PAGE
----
Did You Enjoy Independence Day On Monday?


November is a great month for holidays, isn’t it? To begin with, the first of November is All Saints Day, which is why we have Halloween (All Hallows Eve) on the last day of October. Then comes election day, which is the first Tuesday after the first Monday in the month. Some years that’s quite a celebration. Hasn’t been any great shakes lately though. Then comes the 10th, the anniversary of the founding of the Marine Corps back in 1775, followed the very next day by Veterans Day. A biggie falls on the fourth Thursday of November — Thanksgiving Day, of course. And then, to top off a busy month, there’s Independence Day on the 30th.

One heck of a month!

The British celebrate a couple of holidays in November too. They celebrate Veterans Day the same day we do, but they call it Remembrance Day. So do the Canadians. The Brits also celebrate Guy Fawkes Day on the 5th. I’ve never been able to figure out why they celebrate the day that some guy tried to blow up parliament, but then that’s the British. Anyone who pronounces Bicester “Bistah” and Worcester “Wustah” has got me confused from the get-go.

Huh? Why all the laughing? What’s going on?

Oh, I get it. Independence Day. You’re one of the bunch that celebrates it on the 4th of July.

Well, to each his own. As Charlie Brown’s buddy, Linus, said about Halloween, there are people of all denominations.

Why do I celebrate the 30th of November? OK, fair enough. Happened this way: Back in June of 1776, a fellow named Richard Lee stood up during the Continental Congress and said that we ought to tell the folks across the Atlantic that we were free and independent and no longer owed allegiance to the crown.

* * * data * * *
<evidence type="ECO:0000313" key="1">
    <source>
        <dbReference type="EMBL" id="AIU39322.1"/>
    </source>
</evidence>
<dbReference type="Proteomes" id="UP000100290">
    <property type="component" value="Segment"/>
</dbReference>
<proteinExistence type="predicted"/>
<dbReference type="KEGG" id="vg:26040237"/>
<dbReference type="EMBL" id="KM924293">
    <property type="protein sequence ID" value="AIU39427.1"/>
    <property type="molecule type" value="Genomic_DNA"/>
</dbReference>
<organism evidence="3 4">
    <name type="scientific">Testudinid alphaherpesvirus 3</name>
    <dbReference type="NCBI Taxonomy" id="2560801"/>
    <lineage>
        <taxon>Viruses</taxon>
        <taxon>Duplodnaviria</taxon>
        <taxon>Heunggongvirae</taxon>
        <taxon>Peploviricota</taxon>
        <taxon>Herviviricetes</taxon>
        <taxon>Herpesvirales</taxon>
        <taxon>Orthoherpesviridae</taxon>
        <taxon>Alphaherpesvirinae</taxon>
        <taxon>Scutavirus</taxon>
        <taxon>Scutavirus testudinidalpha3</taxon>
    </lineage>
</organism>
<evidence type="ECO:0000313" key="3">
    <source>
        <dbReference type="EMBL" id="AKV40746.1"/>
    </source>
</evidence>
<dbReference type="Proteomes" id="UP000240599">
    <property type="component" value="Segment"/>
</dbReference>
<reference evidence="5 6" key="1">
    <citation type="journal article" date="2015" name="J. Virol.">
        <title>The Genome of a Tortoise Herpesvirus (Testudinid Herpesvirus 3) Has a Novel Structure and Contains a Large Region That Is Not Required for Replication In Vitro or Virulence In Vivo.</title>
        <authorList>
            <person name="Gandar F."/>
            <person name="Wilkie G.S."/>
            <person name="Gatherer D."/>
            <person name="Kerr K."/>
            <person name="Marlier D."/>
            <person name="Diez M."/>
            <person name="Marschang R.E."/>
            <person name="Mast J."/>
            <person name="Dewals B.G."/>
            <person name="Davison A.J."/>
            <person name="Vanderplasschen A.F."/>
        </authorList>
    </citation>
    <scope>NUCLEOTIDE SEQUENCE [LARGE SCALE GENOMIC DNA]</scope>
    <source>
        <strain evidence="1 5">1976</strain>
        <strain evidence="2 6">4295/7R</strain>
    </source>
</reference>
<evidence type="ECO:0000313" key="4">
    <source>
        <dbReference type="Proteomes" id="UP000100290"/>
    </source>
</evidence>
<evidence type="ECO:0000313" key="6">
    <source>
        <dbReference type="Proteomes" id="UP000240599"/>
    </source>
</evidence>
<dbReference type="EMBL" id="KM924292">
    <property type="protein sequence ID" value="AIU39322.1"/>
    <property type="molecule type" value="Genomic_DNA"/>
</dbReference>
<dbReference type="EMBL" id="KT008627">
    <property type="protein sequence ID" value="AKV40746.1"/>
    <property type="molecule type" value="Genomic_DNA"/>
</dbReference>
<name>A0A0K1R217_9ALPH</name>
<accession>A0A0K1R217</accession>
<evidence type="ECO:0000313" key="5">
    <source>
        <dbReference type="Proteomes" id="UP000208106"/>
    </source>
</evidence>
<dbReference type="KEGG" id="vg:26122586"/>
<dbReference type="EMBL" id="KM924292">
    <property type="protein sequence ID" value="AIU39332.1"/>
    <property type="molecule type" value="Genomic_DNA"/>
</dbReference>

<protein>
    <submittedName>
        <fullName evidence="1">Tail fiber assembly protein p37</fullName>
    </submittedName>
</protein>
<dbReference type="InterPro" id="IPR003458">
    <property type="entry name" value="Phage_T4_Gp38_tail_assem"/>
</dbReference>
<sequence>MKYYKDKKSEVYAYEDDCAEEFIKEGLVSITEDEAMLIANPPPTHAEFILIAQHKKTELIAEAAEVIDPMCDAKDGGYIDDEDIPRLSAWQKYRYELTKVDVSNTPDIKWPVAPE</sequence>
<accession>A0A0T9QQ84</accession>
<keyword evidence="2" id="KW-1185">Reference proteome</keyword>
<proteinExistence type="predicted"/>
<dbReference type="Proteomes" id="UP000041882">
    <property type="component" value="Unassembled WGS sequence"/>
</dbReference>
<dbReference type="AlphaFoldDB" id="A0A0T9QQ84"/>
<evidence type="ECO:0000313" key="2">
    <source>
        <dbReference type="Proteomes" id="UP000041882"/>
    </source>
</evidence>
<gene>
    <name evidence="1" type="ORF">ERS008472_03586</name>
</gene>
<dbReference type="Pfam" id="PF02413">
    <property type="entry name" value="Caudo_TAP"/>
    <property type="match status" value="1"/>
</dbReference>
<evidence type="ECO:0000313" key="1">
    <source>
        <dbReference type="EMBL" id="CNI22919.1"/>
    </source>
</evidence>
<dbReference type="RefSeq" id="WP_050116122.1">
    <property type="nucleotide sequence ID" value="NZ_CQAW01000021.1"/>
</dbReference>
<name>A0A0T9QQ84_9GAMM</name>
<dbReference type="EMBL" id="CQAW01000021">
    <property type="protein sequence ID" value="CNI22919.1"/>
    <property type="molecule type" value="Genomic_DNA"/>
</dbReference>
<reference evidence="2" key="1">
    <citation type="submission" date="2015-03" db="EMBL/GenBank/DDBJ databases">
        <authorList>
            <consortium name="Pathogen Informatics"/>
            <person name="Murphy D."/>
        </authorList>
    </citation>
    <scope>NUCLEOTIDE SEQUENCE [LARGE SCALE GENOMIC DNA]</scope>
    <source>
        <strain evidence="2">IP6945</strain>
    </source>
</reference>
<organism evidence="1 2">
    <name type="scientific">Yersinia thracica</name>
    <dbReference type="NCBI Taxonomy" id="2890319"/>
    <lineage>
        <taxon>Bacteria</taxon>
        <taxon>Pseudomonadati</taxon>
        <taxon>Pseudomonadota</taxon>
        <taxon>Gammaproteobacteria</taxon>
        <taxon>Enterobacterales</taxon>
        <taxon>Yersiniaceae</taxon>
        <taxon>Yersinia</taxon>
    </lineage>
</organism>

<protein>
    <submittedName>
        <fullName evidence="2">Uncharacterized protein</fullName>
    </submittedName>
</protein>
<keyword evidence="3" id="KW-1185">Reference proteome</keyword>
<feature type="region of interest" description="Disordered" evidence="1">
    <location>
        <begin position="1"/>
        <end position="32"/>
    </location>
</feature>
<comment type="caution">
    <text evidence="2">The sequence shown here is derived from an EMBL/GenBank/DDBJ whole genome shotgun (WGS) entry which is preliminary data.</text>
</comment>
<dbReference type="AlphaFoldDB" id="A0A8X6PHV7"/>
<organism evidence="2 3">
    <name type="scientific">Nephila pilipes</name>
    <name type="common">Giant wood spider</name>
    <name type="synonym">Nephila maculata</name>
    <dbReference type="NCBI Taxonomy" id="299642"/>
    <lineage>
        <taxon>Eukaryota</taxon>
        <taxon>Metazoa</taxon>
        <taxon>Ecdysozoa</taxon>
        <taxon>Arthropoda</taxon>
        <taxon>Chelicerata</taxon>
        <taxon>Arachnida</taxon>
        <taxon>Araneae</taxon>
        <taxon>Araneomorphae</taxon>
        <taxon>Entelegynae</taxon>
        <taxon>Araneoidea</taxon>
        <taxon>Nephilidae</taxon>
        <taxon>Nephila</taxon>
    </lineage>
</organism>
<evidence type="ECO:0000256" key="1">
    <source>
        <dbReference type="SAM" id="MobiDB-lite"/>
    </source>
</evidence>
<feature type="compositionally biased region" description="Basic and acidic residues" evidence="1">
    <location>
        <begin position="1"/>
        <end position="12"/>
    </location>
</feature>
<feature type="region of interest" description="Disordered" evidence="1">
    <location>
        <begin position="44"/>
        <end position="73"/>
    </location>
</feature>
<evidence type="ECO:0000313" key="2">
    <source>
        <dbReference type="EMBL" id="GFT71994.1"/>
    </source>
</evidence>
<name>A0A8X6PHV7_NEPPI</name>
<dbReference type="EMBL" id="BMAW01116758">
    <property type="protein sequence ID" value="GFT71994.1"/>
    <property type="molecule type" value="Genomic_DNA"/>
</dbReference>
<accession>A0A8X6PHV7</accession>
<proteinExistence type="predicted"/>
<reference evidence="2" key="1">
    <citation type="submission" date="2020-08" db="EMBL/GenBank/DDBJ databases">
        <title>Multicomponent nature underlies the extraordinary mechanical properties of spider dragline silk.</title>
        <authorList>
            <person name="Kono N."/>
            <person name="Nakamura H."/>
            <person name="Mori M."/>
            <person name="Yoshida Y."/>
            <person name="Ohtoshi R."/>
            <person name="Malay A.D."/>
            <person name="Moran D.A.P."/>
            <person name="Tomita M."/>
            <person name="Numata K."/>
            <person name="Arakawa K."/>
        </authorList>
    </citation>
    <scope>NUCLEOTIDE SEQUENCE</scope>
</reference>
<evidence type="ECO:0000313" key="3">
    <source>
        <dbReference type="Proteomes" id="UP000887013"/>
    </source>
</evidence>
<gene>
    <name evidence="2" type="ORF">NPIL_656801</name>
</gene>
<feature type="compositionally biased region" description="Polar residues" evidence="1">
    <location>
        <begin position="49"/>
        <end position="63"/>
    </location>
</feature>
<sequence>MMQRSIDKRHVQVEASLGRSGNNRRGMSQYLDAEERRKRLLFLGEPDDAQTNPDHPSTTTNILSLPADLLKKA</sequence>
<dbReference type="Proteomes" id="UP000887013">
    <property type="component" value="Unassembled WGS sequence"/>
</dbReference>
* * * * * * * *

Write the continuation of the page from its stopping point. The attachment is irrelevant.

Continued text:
The job of drafting the motion went to Tom Jefferson. He sat down at his desk and hammered together a real winner, talking about things like “inalienable rights” and indicting the British people, the parliament, and the king alike for a lot of high-handed folderol. And a good job he did too, but wouldn’t you know? Here came the nitpickers. Can you believe they made 86 changes? And cut out 480 of Tom Jefferson’s original words? And — as you can see for yourself if you read it — slightly screwed up the spelling in the process, including spelling “inalienable” as “unalienable,” which we’re stuck with right to this day.

Boy! Don’t you hate editors?

And so, having been endorsed by John Hancock and the rest of a band of brave folks whose heads were thereby placed squarely on the chopping block, the declaration was fired off to the Brits.

Now I’m sure the whole %$#@! tea-drinking, tax levying, Guy Fawkes celebrating parliament got itself in a snit, but that didn’t make us independent of Merrie Olde Englande, did it?

First came the whole doggone Revolutionary War.

Which lasted another six years. Get my point?


Well, think about it. The Redcoats took Boston and turned it into a British vacation spot. They tossed us out of our houses, slept in American beds, ate and drank everything in sight, closed the port of Boston out of meanness over a little spilt tea, and just acted like a pack of jacka — oops, not allowed to say that.

Anyway, they did.